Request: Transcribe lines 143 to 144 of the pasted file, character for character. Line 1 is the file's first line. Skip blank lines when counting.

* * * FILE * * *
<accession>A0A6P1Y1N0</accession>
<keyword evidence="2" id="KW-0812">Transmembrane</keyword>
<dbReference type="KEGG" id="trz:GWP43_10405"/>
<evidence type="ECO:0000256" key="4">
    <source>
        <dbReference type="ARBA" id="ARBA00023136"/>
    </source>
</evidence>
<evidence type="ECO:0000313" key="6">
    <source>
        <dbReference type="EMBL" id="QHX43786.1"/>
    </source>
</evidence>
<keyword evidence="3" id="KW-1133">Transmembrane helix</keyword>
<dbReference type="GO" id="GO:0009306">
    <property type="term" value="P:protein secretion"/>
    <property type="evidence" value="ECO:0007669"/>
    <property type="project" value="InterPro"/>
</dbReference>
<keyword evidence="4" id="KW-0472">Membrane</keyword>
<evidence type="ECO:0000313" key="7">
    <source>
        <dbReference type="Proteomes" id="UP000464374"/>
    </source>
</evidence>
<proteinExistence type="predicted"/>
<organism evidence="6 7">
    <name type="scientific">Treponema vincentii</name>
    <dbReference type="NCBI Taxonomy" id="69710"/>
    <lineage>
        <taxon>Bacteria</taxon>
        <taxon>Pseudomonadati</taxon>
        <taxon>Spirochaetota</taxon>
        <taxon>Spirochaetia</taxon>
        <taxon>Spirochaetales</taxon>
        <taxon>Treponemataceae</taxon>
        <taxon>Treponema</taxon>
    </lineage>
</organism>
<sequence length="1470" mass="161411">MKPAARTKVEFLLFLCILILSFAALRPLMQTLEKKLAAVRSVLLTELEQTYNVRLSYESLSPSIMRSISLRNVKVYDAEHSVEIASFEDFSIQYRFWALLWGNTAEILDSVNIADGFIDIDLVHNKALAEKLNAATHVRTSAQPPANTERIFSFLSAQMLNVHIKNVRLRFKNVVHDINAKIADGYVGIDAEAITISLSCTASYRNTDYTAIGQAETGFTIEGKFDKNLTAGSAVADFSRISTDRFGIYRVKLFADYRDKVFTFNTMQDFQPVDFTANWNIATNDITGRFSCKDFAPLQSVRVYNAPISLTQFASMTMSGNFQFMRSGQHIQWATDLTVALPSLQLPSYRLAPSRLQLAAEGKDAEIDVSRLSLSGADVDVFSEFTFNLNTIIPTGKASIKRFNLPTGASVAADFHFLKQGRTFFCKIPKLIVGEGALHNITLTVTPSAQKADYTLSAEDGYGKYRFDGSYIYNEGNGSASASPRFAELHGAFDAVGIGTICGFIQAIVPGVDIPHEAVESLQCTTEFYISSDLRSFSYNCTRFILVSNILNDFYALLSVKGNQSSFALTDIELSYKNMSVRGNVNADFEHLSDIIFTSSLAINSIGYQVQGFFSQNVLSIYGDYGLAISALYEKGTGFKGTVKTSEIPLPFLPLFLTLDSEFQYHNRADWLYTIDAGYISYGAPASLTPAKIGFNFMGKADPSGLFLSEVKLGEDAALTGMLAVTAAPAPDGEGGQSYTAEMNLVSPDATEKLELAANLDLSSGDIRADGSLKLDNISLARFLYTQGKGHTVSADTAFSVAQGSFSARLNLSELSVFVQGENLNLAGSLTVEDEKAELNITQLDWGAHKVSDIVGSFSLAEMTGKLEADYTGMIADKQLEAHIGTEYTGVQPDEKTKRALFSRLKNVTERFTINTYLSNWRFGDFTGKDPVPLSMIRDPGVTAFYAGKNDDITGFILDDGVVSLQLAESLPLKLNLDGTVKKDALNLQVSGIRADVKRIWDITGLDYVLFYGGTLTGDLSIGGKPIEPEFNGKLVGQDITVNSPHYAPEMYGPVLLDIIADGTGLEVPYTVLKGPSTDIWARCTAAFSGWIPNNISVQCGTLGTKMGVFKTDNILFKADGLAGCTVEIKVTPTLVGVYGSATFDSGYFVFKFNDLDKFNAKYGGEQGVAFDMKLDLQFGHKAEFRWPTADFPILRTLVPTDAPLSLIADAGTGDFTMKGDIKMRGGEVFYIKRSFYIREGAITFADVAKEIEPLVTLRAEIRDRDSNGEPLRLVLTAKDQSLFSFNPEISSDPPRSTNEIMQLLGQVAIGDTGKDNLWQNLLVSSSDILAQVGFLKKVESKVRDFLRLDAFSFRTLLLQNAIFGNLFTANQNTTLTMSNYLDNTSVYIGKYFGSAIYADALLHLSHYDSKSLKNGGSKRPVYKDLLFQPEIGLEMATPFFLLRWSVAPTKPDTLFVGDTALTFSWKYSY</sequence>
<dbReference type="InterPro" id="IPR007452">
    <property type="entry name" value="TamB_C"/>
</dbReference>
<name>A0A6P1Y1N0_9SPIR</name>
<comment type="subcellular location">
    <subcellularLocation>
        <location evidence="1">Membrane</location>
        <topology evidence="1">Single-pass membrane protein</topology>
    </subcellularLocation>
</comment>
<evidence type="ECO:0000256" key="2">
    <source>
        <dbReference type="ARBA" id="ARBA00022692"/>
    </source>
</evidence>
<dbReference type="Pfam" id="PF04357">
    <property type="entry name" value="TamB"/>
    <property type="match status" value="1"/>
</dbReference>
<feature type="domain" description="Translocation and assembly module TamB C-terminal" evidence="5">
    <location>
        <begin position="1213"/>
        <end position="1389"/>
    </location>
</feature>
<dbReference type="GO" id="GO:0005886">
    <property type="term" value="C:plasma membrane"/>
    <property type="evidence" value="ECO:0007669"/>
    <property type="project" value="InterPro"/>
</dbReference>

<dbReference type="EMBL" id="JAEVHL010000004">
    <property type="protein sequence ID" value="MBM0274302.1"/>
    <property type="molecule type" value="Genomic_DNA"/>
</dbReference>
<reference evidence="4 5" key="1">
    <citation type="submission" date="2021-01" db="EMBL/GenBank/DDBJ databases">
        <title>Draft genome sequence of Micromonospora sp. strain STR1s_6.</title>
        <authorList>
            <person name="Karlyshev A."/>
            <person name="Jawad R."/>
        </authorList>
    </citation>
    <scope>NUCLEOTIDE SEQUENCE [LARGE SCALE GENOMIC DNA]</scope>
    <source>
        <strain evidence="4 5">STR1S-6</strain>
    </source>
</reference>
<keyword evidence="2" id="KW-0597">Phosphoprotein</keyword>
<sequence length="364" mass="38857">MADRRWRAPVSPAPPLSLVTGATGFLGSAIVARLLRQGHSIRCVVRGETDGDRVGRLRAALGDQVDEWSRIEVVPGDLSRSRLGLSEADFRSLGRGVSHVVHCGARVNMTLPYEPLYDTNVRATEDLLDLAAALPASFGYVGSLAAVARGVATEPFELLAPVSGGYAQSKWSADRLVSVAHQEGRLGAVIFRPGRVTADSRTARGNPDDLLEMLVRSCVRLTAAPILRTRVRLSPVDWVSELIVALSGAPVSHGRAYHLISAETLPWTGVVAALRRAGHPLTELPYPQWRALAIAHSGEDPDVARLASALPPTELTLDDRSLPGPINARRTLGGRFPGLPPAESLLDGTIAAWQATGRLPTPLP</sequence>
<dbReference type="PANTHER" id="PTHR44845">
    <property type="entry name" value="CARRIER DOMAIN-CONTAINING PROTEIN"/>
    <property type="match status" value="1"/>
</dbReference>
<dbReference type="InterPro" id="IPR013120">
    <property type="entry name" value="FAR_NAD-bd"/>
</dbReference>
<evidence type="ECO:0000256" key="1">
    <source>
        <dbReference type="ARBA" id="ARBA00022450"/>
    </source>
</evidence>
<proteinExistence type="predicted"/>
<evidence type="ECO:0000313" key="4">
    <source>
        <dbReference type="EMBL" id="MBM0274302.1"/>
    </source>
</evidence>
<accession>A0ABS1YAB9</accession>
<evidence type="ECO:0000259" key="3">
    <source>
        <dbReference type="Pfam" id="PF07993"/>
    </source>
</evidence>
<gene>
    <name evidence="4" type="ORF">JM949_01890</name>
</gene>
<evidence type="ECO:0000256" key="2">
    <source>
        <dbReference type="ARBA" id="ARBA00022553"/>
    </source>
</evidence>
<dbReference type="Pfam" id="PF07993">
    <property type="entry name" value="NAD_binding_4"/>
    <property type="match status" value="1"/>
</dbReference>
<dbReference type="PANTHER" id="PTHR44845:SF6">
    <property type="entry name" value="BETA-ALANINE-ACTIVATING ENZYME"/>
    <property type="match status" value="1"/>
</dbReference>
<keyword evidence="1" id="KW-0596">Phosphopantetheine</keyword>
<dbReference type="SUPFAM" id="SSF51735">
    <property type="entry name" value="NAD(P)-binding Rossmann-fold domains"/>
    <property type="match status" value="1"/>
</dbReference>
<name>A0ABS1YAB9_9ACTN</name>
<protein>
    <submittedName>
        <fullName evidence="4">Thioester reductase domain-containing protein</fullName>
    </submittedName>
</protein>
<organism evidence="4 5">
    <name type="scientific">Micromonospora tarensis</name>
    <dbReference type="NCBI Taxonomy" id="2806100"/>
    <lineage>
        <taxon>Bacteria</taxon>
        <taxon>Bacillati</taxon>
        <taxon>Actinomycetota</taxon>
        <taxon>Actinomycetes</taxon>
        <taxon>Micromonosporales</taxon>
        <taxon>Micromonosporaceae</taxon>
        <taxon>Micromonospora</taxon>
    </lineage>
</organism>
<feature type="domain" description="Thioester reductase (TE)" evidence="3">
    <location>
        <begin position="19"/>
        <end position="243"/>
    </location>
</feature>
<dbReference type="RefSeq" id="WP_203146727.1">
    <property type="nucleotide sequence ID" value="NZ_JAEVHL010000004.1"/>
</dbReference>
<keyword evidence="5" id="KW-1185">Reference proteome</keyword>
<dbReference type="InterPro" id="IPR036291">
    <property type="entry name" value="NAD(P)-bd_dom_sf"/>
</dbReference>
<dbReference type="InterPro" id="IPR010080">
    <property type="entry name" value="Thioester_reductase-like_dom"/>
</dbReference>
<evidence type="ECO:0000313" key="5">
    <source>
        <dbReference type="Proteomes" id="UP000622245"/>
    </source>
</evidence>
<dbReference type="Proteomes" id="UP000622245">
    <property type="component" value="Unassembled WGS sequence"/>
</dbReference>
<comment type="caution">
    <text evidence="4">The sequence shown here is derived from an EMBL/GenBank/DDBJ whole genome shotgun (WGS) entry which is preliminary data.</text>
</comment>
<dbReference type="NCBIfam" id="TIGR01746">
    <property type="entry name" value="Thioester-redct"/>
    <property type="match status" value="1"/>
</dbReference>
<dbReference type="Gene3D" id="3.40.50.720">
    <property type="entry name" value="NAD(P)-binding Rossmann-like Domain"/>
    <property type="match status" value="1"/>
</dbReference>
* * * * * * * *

    <dbReference type="NCBI Taxonomy" id="2806100"/>
    <lineage>